Death of John Herschel, May 11th, 1871

1867 Photograph of Sir John Herschel by Julia Margaret Cameron
From the Metropolitan Museum of Art

On this day, May 11th, in 1871, John Herschel died at age 79. Herschel was a knowledgeable Englishman, known for his studies in astronomy, mathematics, chemistry, and various other areas. Herschel was educated in scientific practices at a young age, growing up under the influence of his father, astronomer William Herschel, and his aunt, astronomer Caroline Herschel.

John Herschel studied a variety of subjects, but his most prevalent work was in the field of astronomy. His first major astronomical publication was a continuation of his father’s studies on determining the parallax of a star. This work, published in Transactions of the Royal Society, cataloged systems of double stars and was recognized by the Paris Academy and the Astronomical Society. Today, Herschel is commemorated by a crater on Earth’s moon, named the J. Herschel Crater. See the crater via the following image/link:

J. Herschel Crater, from Google Moon

 

Another significant contribution by John Herschel were his experiments and developments in photography. He was able to produce photographs based on his knowledge and studies of chemical processes, and his studies led to multiple related publications. The term “photography” was coined and popularized by Herschel and he developed the first photographic fixer to preserve photographs.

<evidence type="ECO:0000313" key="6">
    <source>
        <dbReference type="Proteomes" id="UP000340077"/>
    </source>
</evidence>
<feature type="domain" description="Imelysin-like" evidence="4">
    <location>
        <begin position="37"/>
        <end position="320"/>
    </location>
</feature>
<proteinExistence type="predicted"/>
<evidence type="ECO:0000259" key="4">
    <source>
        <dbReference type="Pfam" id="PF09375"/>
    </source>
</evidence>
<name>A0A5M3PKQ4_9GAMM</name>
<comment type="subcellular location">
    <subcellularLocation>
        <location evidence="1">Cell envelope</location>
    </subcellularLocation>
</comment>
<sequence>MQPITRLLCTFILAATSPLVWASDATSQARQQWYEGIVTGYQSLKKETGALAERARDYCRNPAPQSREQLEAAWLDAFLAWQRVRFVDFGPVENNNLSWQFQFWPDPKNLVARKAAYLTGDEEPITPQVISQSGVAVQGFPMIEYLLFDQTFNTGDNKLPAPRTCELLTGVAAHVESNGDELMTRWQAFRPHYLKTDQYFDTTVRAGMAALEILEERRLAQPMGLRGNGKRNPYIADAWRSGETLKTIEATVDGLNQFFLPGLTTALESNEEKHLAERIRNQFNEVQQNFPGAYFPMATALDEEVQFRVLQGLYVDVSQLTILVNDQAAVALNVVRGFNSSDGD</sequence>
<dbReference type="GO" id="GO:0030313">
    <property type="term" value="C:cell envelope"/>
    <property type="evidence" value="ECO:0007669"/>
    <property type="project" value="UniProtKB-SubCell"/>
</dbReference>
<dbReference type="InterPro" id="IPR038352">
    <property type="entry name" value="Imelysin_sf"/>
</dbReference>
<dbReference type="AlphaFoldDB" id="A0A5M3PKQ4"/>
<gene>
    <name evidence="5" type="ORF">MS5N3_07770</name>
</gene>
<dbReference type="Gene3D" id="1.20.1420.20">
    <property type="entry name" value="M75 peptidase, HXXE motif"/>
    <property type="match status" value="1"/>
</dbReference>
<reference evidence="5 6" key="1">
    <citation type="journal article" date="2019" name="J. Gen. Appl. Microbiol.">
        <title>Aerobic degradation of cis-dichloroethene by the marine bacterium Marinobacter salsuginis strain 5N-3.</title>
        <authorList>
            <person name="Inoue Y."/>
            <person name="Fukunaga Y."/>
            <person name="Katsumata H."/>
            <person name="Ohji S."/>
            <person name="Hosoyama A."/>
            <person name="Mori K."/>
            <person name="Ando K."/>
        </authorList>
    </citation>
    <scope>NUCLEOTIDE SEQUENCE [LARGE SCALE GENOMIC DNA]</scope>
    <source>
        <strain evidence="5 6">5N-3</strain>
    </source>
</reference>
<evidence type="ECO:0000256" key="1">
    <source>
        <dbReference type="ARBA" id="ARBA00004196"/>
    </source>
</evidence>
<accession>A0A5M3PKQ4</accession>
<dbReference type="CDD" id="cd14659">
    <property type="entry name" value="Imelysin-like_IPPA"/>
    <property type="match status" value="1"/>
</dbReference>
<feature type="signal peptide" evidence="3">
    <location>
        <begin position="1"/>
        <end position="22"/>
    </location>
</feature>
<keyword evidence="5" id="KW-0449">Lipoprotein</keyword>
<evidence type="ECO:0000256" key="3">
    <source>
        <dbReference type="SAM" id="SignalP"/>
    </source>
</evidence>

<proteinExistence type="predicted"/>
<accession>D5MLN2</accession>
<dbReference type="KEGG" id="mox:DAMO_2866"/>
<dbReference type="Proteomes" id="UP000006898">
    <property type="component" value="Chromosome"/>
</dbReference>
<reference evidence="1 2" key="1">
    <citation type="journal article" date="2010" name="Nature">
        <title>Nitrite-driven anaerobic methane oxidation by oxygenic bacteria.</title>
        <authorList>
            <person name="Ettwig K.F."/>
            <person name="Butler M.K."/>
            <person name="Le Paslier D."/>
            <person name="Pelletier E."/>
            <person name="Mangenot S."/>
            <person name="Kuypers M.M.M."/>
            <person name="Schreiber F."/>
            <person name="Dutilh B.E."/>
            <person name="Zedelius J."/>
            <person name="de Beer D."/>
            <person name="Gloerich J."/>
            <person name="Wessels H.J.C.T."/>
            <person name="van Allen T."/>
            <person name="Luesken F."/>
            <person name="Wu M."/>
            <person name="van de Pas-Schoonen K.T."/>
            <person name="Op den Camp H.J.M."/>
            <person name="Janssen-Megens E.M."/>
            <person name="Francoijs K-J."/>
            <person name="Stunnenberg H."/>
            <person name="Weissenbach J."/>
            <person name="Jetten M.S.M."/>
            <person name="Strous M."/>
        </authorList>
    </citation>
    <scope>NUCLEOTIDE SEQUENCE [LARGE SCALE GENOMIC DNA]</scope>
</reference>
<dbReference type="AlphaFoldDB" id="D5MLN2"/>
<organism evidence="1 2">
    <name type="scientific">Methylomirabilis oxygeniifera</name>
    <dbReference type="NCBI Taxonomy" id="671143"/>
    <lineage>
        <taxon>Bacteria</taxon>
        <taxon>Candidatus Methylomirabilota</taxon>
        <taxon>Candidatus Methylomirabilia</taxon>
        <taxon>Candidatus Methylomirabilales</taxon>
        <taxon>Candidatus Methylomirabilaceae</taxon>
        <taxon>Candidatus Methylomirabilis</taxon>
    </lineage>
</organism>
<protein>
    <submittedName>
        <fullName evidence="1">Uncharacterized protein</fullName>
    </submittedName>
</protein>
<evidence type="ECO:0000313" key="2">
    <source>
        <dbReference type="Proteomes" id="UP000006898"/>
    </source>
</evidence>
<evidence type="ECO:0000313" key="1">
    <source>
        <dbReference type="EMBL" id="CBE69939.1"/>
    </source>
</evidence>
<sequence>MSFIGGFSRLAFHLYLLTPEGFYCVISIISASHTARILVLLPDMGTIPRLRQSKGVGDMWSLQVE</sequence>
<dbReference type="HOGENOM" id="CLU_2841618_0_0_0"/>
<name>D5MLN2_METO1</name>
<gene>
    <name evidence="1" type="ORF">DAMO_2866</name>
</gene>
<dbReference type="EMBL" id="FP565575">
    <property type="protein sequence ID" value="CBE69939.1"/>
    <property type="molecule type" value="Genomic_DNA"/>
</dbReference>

One of John Herschel’s important publications was his Preliminary Discourse on the Study of Natural Philosophy, an edition of which can be found in Lehigh University’s Special Collections. Published in 1931, this book explores the philosophy of scientific research and discovery. Herschel describes abstract science as being “independent of nature,” with artificial systems of creation, deemed to be language, notation, and rational. These systems were designed by humans to analyze and understand our world, and Herschel explains each one with examples in education. Early in the book, Herschel defines science as, “the knowledge of many, orderly and methodically digested and arranged, so as to become attainable by one.”